Gold News

Polka-Dots, Jeggings and $350 Gold

They seek him here, seek him there. His clothes are loud, but never square...
 
"GOLD," reckons French investment and bullion bank Societe Generale, "is out of fashion like flared trousers," writes Adrian Ash at BullionVault.
 
Funny. Because I've been trying to find a pair of trousers with a slight flare – anything, in fact, to escape the tyranny of 'jeggings' now ruling fashion for five years or more.
 
But no luck. My modest aim of keeping the blood flowing in my legs by avoiding bone-tight drainpipes seems as passé, as outdated, as buying gold. And when it comes to gold in 2015, as SocGen concludes, "No one wants it." 
 
Nice soundbite, but not quite true. BullionVault users continue to buy as they have throughout 2015 to date, and they plan to buy more according to this week's survey of our Daily Update readers.
 
European coin and small-bar sales meantime remain strong on the latest analysis from consultancy Thomson Reuters GFMS, while larger US investors have returned in force these last two months based on our own data here at BullionVault. Premiums on gold delivered into China suggest demand is turning higher in the world's No.1 consumer nation, despite the summer shutdown in households purchases.
 
No matter. Rubbishing gold is now all the rage. It's so hip to be down on gold, in fact, that this week's headline-grabbing call for gold below $400 has already been out-done.
 
" Get ready for $350 gold," says a MarketWatch headline, quoting an academic who apparently forecast the plunge in prices back in 2012. 
 
Only, he didn't. Read the paper which MarketWatch cites, and what the 2012 research actually said was that gold might go down. Or it might go up.
 
A proper two-handed economist then...right up until the downtrend in gold has already lopped 40% off the price...and calling it lower becomes all the rage.
 
How very fashionable. As for SocGen's flared trousers...
22 August 2011 (gold $1877, up 17% in 1 month, up 201% in 5 years)
"We believe political/economic policy inertia with regard to debt management is likely to continue to drive physical and paper appetite into 2012/13...We expect levels of over $2000 per ounce to be achieved before year-end."
 
12 Sept 2011 (now $1834, down 4.5% in 1 week from $1920 peak)
"Buy gold on dips...likely to reach fresh all-time record highs before year-end."
 
11 Sept 2012 (down 10% in 12 months to $1736; ETF holdings set new records) 
"We remain bullish all precious metals and gold remains the safe choice..."
 
19 Dec 2012 (slips to $1665, middle of 2011/12 range; ETFs set new records)
"Gold – a buying opportunity."
 
20 March 2013 (gold $1607, down 16% from peak 18 months earlier; ETFs shrinking)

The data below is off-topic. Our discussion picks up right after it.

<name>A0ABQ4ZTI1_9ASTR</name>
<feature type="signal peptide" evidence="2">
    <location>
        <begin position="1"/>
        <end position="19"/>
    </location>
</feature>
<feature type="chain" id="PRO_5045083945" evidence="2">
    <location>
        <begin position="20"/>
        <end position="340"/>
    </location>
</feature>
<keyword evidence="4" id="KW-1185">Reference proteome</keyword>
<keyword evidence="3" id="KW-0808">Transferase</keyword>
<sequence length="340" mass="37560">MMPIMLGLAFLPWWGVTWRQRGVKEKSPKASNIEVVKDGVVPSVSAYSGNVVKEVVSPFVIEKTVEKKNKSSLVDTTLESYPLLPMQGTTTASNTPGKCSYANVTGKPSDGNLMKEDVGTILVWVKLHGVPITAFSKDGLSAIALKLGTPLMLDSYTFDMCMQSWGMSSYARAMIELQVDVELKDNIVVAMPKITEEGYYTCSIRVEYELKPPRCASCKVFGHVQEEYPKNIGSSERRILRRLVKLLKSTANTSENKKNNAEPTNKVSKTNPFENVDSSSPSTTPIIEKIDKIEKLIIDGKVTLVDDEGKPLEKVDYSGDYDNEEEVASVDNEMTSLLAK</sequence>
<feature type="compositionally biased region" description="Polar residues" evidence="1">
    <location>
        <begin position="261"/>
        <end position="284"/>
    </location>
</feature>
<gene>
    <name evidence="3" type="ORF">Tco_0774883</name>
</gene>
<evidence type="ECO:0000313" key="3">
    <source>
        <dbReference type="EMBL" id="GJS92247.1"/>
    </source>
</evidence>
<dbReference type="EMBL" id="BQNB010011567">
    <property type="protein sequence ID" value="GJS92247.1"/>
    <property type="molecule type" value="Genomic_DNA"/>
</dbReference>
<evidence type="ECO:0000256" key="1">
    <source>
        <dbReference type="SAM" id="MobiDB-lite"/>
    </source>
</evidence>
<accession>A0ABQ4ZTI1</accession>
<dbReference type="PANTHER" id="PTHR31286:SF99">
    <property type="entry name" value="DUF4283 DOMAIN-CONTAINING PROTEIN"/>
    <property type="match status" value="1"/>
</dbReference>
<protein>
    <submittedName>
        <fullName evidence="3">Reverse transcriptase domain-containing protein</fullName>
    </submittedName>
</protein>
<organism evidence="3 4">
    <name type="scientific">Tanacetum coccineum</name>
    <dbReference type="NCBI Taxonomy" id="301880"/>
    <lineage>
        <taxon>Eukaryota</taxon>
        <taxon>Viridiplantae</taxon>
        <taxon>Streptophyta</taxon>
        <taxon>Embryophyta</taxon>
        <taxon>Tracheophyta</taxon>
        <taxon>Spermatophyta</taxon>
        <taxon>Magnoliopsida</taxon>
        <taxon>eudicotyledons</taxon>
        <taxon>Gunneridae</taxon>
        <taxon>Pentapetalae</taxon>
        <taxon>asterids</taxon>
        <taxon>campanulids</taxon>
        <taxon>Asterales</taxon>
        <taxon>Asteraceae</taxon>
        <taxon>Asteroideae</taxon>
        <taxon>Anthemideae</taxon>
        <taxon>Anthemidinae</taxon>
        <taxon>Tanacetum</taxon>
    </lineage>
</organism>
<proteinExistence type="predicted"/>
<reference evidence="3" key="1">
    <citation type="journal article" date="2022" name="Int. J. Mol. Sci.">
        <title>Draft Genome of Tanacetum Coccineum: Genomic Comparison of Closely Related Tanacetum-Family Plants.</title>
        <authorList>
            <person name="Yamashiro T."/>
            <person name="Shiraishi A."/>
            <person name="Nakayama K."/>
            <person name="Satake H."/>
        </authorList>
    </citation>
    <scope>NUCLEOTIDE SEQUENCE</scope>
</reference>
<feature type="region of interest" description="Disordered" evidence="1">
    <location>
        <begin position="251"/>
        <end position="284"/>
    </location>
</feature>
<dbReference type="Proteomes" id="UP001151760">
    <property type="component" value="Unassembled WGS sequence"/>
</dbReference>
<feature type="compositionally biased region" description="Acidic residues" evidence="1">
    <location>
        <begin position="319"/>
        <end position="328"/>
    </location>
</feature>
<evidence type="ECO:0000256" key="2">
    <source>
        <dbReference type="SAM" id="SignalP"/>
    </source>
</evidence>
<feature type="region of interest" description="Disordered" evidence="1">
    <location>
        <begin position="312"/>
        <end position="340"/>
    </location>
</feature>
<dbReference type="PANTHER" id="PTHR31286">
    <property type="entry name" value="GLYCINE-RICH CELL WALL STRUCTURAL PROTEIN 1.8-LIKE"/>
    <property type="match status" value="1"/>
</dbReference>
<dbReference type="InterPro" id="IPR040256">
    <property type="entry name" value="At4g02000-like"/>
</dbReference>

"Short gold rallies as bubble is in the process of deflating."
 
19 July 2013 (now $1295, up 9% from end-June's crash low; won't set another new low until Nov. 2014; about to rally another 10%)
"The rebound developing since $1180 looks corrective...H&S [pattern] forming...down trend is to resume soon."
Unfair? Maybe. A random selection most certainly, and all from a huge organization with many differing views and analysts.
 
But the point isn't that SocGen called gold wrong at the top, nor that it called the 2013 gold crash a good three weeks in advance, providing a very smart tip when its trading clients needed it most. The point is that investment banks, and the headline stories which their analysts help fill, tend to reflect what has become fashionable, rather than setting the pace or changing tastes.
 
That great tip in March 2013 to sell gold, for instance, came before Goldman Sachs said the same, but after Credit Suisse announced what it called the end of the era of gold. By the time that crash found its floor at end-June, the entire industry was bearish. How could it not be?
 
Of course, the current bearishness sounds like a screaming buy signal to some mining-stock tipsters and fund managers. But as investment legend Warren Buffet said in 2011 – trying to dismiss the bull market in gold which he'd so famously ignored for more than 10 years – "As 'bandwagon' investors join any party, they create their own truth, for a while."
 
The bandwagon in gold is now rolling ever-more bearish. That could prove self-fulfulling for a while longer yet. Right up until it's no longer true.
 
Longer-term investors holding a little gold as insurance meantime won't care much either way. Style never goes out of fashion.

Adrian Ash is director of research at BullionVault, the physical gold and silver market for private investors online. Formerly head of editorial at London's top publisher of private-investment advice, he was City correspondent for The Daily Reckoning from 2003 to 2008, and is now a regular contributor to many leading analysis sites including Forbes and a regular guest on BBC national and international radio and television news. Adrian's views on the gold market have been sought by the Financial Times and Economist magazine in London; CNBC, Bloomberg and TheStreet.com in New York; Germany's Der Stern; Italy's Il Sole 24 Ore, and many other respected finance publications.

See the full archive of Adrian Ash articles on GoldNews.

Please Note: All articles published here are to inform your thinking, not lead it. Only you can decide the best place for your money, and any decision you make will put your money at risk. Information or data included here may have already been overtaken by events – and must be verified elsewhere – should you choose to act on it. Please review our Terms & Conditions for accessing Gold News.

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